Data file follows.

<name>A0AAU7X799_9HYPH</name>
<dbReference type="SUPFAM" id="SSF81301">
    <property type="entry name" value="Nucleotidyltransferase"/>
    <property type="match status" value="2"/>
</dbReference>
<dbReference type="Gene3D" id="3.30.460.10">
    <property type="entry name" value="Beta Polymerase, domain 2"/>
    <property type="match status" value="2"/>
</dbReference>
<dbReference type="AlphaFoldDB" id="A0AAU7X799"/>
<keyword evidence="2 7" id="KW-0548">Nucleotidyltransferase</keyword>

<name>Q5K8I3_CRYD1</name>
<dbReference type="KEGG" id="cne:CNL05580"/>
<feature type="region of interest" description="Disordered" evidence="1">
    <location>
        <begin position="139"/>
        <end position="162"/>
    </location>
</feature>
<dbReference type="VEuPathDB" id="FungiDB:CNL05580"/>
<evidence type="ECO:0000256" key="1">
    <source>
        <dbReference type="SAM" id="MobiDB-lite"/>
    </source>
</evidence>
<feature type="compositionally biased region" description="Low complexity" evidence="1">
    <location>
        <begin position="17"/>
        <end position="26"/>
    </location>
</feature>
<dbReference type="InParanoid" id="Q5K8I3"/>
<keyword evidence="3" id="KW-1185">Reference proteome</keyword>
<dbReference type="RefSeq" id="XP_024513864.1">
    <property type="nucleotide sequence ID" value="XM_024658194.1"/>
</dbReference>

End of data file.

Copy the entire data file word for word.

<name>A0AAU7X799_9HYPH</name>
<dbReference type="SUPFAM" id="SSF81301">
    <property type="entry name" value="Nucleotidyltransferase"/>
    <property type="match status" value="2"/>
</dbReference>
<dbReference type="Gene3D" id="3.30.460.10">
    <property type="entry name" value="Beta Polymerase, domain 2"/>
    <property type="match status" value="2"/>
</dbReference>
<dbReference type="AlphaFoldDB" id="A0AAU7X799"/>
<keyword evidence="2 7" id="KW-0548">Nucleotidyltransferase</keyword>

<name>Q5K8I3_CRYD1</name>
<dbReference type="KEGG" id="cne:CNL05580"/>
<feature type="region of interest" description="Disordered" evidence="1">
    <location>
        <begin position="139"/>
        <end position="162"/>
    </location>
</feature>
<dbReference type="VEuPathDB" id="FungiDB:CNL05580"/>
<evidence type="ECO:0000256" key="1">
    <source>
        <dbReference type="SAM" id="MobiDB-lite"/>
    </source>
</evidence>
<feature type="compositionally biased region" description="Low complexity" evidence="1">
    <location>
        <begin position="17"/>
        <end position="26"/>
    </location>
</feature>
<dbReference type="InParanoid" id="Q5K8I3"/>
<keyword evidence="3" id="KW-1185">Reference proteome</keyword>
<dbReference type="RefSeq" id="XP_024513864.1">
    <property type="nucleotide sequence ID" value="XM_024658194.1"/>
</dbReference>